Phloem

Phloem

Phloem (or book) is a complex of tissues typical of vascular plants with a triple function: in fact the phloem performs transport tasks of soluble, reserve and support compounds of the plant. The term phloem comes from the Greek word of bark, φλοιός (floios) and was used for the first time by Nägeli in 1858.
Phloem may have primary or secondary origin.
– It has primary origin when it derives from the differentiation of the procambio (primary meristem) and can be further distinguished in protofloema and metafloema.
– It has secondary origin when it comes from the differentiation of the cribro-vascular exchange (secondary meristem) and is found in the secondary structures of the organs.
Phloem cells, unlike xylematic cells, are also alive at maturity (with the exception of sclerenchymatous elements); these cells, however, lack the nucleus, the Golgi apparatus, the cytoskeleton and ribosomes. Another peculiarity of these cells is that they are not lignified and have porous areas coated with callose so as to allow a cytoplasmic connection between adjacent cells.

 

The phloem is in turn made up of:
– conductive cells;
– cribrosi elements;
– parenchymal cells;
– other cellular elements (eg parenchyma, fibers).
The conductive cells are responsible for transporting sugars in the plant. The mature ones, to facilitate the liquid movement, are devoid of nucleus and have very few organelles, so they use complementary or albuminose cells for most of their metabolic needs. However, there is a smooth endoplasmic reticulum, often close to the plasma membrane, close to plasmodesms, which are used to communicate these cells with companion cells or with albumin cells.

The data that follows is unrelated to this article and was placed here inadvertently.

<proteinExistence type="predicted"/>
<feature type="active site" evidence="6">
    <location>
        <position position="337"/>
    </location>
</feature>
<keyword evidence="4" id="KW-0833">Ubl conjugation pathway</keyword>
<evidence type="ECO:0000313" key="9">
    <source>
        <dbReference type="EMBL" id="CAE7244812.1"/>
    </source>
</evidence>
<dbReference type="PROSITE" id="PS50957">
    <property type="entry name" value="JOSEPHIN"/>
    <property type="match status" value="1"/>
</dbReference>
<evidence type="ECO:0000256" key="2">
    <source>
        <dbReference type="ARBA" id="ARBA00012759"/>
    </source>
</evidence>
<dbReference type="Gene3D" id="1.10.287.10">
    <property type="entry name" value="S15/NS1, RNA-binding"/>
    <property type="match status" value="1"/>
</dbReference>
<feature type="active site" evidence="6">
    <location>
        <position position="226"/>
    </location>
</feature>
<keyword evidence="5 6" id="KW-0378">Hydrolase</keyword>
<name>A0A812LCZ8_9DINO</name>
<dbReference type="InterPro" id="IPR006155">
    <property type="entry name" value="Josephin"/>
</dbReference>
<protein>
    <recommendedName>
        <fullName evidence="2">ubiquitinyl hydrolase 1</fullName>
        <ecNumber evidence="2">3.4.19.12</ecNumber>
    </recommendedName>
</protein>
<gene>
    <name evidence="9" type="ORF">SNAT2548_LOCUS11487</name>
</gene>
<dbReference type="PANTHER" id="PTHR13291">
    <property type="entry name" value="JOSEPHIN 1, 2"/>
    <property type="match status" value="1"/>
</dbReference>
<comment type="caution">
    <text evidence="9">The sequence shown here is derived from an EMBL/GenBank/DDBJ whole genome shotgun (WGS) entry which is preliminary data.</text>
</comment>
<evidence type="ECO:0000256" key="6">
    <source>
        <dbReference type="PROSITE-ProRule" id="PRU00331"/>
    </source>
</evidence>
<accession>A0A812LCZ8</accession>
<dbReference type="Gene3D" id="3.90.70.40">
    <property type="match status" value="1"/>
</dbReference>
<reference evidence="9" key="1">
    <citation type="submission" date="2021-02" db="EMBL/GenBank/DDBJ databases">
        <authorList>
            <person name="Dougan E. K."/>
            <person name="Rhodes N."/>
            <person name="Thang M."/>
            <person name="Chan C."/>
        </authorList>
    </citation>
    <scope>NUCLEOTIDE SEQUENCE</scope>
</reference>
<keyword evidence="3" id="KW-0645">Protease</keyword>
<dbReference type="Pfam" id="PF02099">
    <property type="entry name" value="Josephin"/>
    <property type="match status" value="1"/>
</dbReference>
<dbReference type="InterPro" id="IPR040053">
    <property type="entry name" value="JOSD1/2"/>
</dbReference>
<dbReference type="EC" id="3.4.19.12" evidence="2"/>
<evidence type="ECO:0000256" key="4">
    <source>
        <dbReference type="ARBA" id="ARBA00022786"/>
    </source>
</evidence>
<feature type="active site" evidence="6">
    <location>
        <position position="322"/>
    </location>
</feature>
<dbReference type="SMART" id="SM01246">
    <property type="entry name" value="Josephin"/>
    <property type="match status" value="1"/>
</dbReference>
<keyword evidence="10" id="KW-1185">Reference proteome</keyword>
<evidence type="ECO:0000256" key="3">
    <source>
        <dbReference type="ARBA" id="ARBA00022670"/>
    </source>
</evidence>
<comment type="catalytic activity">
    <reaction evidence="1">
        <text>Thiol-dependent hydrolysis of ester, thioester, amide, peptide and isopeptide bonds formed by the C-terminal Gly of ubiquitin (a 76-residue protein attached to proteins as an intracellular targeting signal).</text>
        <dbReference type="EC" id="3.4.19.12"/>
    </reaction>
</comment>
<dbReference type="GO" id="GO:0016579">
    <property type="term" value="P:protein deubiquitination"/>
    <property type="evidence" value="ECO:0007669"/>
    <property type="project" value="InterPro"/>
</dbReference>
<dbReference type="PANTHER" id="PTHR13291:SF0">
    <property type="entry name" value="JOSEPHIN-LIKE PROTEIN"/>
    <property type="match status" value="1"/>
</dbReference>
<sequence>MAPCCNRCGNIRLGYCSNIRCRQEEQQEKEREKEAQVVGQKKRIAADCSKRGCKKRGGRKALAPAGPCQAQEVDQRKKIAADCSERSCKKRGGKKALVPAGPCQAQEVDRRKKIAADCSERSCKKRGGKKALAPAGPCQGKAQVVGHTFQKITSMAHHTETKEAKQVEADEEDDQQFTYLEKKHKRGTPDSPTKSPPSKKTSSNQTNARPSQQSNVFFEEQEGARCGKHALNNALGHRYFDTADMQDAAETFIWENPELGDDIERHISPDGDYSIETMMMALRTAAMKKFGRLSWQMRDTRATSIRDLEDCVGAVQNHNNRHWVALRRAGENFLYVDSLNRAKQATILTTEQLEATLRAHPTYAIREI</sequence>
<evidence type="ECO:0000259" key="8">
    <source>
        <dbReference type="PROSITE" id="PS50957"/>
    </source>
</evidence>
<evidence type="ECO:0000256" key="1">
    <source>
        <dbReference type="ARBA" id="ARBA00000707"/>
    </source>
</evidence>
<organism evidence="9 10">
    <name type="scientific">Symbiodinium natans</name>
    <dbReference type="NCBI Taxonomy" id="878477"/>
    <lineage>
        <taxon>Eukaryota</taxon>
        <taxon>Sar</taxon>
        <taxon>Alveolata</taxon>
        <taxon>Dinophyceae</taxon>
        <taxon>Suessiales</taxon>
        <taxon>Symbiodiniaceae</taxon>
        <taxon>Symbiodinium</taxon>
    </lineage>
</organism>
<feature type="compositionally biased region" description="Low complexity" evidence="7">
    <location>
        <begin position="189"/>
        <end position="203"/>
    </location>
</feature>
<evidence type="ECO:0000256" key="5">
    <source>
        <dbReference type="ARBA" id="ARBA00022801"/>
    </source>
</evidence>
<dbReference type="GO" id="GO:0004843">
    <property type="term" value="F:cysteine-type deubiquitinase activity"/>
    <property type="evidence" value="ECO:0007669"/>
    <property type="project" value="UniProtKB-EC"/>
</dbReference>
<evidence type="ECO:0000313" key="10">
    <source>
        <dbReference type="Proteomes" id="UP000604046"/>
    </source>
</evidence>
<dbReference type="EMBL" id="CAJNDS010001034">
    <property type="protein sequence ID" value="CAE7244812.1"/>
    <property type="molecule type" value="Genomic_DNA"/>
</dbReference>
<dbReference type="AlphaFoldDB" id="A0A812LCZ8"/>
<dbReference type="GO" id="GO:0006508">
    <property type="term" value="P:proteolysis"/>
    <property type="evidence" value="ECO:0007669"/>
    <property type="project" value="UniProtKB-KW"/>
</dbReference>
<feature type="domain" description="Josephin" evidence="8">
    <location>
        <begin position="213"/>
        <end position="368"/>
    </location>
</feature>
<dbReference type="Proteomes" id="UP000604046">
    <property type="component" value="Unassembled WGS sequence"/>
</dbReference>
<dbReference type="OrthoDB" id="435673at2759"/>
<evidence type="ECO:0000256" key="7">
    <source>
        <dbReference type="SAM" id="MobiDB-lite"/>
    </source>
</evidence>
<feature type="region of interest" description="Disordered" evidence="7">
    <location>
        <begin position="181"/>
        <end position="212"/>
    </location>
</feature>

The cribrosi elements are endowed with pores at the ends reinforced by a polysaccharide called callose and differ according to the systematic groups of the plants in which they are found:
– vascular Cryptogams and Gymnosperms possess elongated cribrose cells with pectic cellulose walls;
– the Angiosperms have the cribroso tubes which are more specialized cells stacked longitudinally and which have a life of a few years and with a completely reabsorbed nucleus.
Parenchymal cells are of two typesː
– companion cells (Angiosperms);
– albuminose cells (Gymnosperms and other non-flowering plants).
Within the phloem, some parenchymal cells are undifferentiated and perform energy reserve function.
The companion cells are cells associated with the elements of the cribroso tubes but, unlike these, they maintain all the cellular organelles with a role of primary importance in the active transport of the lymph.
Phloem also consists of supporting cells that play a mechanical role, which are fibers and sclereids; these cells have a secondary cell wall and died at maturity.
In most plants the phloem vessels are found outside the xylem, so certain trees and plants, if you remove a ring of bark on the trunk or stem can die.
However, this process can be used for agricultural production purposes, to produce large fruits and vegetables. With this technique a ring of bark is engraved at the base of a large branch, from which all but one fruit are removed. In this way the sugars produced by the leaves of that branch can no longer accumulate in other areas of the plant, contributing to grow the fruit beyond normal size.




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